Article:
After what might be months of planning, preparation and negotiation, signing a commercial lease is one of the final steps before you can open the doors of your new business. Keep in mind, though, that it always pays off to carefully read the terms of your lease before putting pen to paper.
One item to check before finalizing any commercial agreement is the exclusivity clause. If your lease lacks a provision for exclusivity or phrases it ambiguously, you can expect that it might cause a dispute with your landlord later down the line.
Why you should request an exclusivity clause
An exclusivity clause in a commercial lease agreement states that your landlord cannot rent property out to another business that might be a competitor to you. This prevents, for example, the emergence of a rival next door who will inevitably cut into your profits. If this were to happen, it would undermine your investments and financial projections, potentially putting you out of business if you become unable to meet any outstanding payment obligations.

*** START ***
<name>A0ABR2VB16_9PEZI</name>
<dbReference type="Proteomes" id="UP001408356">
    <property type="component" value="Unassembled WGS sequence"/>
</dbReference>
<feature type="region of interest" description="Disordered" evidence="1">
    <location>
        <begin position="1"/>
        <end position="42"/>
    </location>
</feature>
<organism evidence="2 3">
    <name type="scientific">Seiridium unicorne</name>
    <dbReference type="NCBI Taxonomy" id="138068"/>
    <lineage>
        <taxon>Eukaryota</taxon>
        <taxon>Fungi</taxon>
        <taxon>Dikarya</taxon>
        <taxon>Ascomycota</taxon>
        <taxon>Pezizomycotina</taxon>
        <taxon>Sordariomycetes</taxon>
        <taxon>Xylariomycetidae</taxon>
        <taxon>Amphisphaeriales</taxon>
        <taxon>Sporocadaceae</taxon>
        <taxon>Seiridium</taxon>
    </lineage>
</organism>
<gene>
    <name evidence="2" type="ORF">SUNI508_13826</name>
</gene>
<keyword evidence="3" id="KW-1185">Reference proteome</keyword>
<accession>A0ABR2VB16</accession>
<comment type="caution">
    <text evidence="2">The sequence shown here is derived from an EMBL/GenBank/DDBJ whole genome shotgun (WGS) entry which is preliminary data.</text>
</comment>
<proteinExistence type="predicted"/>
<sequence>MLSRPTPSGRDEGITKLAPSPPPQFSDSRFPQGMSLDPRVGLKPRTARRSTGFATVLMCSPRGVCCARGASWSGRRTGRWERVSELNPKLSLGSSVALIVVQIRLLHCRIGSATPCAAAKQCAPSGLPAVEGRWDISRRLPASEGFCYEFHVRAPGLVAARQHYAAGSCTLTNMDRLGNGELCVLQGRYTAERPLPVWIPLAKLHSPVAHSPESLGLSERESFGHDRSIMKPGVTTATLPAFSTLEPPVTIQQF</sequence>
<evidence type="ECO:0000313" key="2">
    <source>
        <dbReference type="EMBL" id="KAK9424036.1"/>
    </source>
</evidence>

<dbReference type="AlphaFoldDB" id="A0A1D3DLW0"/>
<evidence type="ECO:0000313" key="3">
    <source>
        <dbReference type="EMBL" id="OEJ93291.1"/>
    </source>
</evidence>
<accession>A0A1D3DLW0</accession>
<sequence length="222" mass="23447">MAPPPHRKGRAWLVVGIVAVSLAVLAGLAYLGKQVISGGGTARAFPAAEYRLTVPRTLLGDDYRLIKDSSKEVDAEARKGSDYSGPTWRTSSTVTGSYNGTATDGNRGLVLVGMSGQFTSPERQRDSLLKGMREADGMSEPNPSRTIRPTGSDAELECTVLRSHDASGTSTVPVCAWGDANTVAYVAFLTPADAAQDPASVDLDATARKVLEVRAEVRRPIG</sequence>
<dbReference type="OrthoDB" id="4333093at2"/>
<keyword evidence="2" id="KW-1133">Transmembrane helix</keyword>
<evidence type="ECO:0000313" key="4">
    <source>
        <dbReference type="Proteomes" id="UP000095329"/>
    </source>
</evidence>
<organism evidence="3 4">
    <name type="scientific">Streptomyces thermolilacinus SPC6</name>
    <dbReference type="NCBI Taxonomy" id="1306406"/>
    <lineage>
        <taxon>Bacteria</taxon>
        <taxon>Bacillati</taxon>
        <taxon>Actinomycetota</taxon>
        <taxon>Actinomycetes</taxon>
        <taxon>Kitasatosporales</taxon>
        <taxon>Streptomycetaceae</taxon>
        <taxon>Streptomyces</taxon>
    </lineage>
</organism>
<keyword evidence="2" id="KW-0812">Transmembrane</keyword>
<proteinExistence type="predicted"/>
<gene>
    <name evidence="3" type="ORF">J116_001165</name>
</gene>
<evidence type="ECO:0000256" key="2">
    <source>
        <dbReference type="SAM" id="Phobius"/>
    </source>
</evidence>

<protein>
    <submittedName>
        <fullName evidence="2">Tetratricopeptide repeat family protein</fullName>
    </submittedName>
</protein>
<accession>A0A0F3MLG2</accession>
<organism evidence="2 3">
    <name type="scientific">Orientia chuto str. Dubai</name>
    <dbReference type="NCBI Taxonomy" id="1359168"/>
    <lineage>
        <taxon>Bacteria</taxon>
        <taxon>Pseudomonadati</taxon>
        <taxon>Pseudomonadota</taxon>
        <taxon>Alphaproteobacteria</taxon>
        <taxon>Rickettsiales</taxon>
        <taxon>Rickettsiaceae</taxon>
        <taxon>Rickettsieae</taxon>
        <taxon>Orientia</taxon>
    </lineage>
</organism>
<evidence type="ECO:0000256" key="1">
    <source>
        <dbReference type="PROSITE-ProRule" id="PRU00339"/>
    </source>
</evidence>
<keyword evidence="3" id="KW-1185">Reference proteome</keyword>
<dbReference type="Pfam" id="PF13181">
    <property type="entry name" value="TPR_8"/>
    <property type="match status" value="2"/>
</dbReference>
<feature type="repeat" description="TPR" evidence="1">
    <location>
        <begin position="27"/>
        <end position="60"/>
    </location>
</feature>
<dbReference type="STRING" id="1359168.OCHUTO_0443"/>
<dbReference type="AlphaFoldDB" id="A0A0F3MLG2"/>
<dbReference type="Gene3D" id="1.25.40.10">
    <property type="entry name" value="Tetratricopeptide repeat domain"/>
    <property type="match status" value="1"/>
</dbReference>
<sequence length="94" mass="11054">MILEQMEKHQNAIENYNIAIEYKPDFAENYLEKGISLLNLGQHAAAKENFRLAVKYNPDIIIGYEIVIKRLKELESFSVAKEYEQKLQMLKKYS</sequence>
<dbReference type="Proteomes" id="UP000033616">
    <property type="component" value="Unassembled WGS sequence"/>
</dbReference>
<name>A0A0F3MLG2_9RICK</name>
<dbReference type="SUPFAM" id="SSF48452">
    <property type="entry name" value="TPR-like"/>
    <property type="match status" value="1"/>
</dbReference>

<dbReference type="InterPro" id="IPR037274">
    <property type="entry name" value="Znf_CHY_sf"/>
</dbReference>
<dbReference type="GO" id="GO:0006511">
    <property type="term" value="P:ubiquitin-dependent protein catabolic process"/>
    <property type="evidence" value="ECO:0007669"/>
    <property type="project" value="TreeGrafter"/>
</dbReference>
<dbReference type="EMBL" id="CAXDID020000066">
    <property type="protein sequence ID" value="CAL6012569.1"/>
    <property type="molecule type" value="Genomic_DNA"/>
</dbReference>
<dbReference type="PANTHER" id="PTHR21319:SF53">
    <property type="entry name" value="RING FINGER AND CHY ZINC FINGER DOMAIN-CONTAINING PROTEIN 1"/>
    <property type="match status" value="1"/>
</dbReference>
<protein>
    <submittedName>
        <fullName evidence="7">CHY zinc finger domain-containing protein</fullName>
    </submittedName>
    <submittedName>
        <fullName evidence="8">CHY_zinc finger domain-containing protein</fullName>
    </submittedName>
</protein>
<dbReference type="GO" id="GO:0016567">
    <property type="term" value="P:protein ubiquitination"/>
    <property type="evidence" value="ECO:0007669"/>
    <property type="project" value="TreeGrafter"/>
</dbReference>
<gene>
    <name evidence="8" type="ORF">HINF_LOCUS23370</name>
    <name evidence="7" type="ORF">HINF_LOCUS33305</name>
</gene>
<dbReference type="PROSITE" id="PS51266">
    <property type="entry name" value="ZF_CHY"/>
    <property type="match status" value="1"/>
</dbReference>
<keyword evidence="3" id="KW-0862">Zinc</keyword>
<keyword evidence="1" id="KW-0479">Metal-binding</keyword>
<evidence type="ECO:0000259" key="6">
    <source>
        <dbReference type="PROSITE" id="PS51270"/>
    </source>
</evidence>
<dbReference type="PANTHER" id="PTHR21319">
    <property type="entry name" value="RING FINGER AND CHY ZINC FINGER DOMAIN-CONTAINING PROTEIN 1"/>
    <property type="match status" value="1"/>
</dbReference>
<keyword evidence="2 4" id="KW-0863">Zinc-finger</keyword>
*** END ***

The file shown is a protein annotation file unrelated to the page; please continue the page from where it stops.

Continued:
How to resolve a dispute regarding exclusivity clauses
If your landlord leases a nearby property to one of your competitors, you might understandably raise a dispute out of frustration if your business begins to suffer. If your lease lacks an exclusivity clause, however, there might be little you can do unless your landlord is in violation of any other terms of the agreement. If you decide that you cannot continue to conduct business at the location, you can end your tenancy by giving one month’s notice in accordance with the New York Tenants’ Rights Guide.
Exclusivity is an important consideration when renting a commercial property in an area abundant with other businesses. Without an exclusivity clause, you might experience a heated dispute and loss of business.